Before his massive Australia Day show at Laundry we had a quick chat with Z-Trip to talk about what to expect on his tour, how he keeps his sets fresh after over 20 years in the game and what keeps him coming back to Australia.
Why did you decide to have entirely different setlists for each show on the tour?
It’s actually something I always try and do when I’m on tour. I’ve found that keeping a few key moments in the sets I play is crucial, but changing everything else up is healthy. Not only does it keep my fans guessing, but it also keeps me on my toes as I’m not 100% sure what each night has in store. I love reading a room by watching what the crowd responds to when the opener is playing. To base your set off of that info is a skill. It’s something I’m seeing less and less of these days as most people plan the whole thing. That’s not a bad thing, but I’ve found that some of my most memorable sets happened because I took the crowd into uncharted territory.
Do you have any hints as to what we can expect for these ‘special sets’?
I have some specific things in mind, but I don’t want to give away too much. I’d rather people come to the shows and experience it all live.
What do you expect from an Australian crowd that you might not elsewhere?
Australian crowds are the best! They’re some of my favorite people to play for. So open minded and always down to party. You guys love music and it shows. It’s amazing when a crowd puts as much energy into the show as I do. Australian crowds never let me down when it comes to that, I can’t wait!
Do you prefer huge festival shows or intimate venues at this point in your career?
I like both for different reasons. Intimate shows are great because you can really look into people’s eyes. The interaction is way different when you’re closer to your audience. Festivals are equally as dope though, as you get to impact thousands of people at once. The energy you get back from that many people is unlike anything else I’ve ever experienced.
What do you find most appealing about mash-ups rather than producing entirely new material?
I like them both equally. Blending and mixing music is the foundation of what I do, original production is just an extension of that. To me, it’s all about manipulating sounds. Whether I’m sampling or creating something from scratch, it’s all about getting those ideas out and sharing them with other people.
Tell us about your experience attending the DJ world finals recently and what excites you most about the future of DJing?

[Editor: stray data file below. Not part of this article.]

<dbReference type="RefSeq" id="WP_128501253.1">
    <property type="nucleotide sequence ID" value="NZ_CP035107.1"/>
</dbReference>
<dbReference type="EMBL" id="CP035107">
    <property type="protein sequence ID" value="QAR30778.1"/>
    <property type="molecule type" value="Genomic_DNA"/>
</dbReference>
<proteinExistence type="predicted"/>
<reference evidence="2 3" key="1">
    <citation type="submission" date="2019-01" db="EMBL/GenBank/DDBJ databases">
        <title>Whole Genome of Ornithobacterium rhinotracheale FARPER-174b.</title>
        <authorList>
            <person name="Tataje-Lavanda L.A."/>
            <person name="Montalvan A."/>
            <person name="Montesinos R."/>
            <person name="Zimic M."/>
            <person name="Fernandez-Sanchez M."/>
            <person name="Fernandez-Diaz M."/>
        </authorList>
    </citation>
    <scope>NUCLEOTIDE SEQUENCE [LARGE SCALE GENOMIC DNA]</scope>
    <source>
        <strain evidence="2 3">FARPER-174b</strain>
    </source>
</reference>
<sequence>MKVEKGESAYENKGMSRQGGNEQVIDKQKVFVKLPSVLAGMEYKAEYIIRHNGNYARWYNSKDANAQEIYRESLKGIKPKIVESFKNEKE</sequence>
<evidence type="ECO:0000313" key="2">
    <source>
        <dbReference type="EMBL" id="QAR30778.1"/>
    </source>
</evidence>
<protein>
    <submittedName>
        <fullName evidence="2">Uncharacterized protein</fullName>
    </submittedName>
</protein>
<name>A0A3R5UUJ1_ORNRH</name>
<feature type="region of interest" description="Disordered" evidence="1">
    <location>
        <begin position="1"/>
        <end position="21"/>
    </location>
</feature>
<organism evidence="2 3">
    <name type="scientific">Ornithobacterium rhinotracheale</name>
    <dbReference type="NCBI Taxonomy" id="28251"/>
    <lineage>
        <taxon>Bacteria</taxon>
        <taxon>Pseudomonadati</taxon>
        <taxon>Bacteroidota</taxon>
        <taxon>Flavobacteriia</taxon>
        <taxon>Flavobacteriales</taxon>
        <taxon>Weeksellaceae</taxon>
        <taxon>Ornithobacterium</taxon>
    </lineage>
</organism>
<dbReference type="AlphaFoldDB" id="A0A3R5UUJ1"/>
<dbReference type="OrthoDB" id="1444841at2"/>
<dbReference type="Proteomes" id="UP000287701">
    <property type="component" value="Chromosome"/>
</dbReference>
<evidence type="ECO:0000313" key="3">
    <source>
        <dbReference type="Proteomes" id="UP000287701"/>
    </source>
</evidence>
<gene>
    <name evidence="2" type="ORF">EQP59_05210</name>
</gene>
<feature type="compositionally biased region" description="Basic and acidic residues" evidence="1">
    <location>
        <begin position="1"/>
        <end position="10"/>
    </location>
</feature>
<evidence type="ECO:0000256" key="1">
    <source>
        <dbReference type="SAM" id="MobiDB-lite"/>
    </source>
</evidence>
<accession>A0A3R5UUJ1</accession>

The ideas! It’s so great to see and hear up and coming DJs do their thing. Every time I think we’ve pushed the boundaries as far as we can with this art form, you see some new person from the other side of the world do something brand new. There was a lot of that this year. It’s also great to hear individual styles shine through the music and performance. People are really utilizing technology to get their ideas across, but they are still doing it with their hands, live, within the performance. It’s great. The art form is still growing. I’m happy to see that.
What’s the most crucial part of a set for you personally?
The intro. I’m talking about like the first three songs. That’s the most crucial moment. That’s where you can really set the tone. I’ve seen people lose the audience at that point and then struggle to get them back. On the flip side, if you get them right off the bat, the trust level is set and you can really push on from there.
Do you have any fond memories or experiences in Australia that you can share with us?
I remember one of the first times I played in Perth, it was the end of a festival tour and all the bands and DJs were staying at the same hotel. They had turntables in the bar and we just took them over. Basically, we had the entire line up rocking in this small little bar for just ourselves and the crew. I kept waiting for the hotel to shut it down or for some fans to catch wind of it and flood the place, but neither happened. It was the best. Everyone played what they really wanted to play and people got on and sang and rapped. There was so much talent in that bar that night and we all got to throw down as a release. I’ve never had anything like that happen on a tour since.
Have you ever heard of Laundry Bar before, or have any stories you’ve heard from other people who have?
I’ve heard Laundry Bar is an amazing spot! Can’t wait to get over there and see for my self.
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This post was written by mistrustdave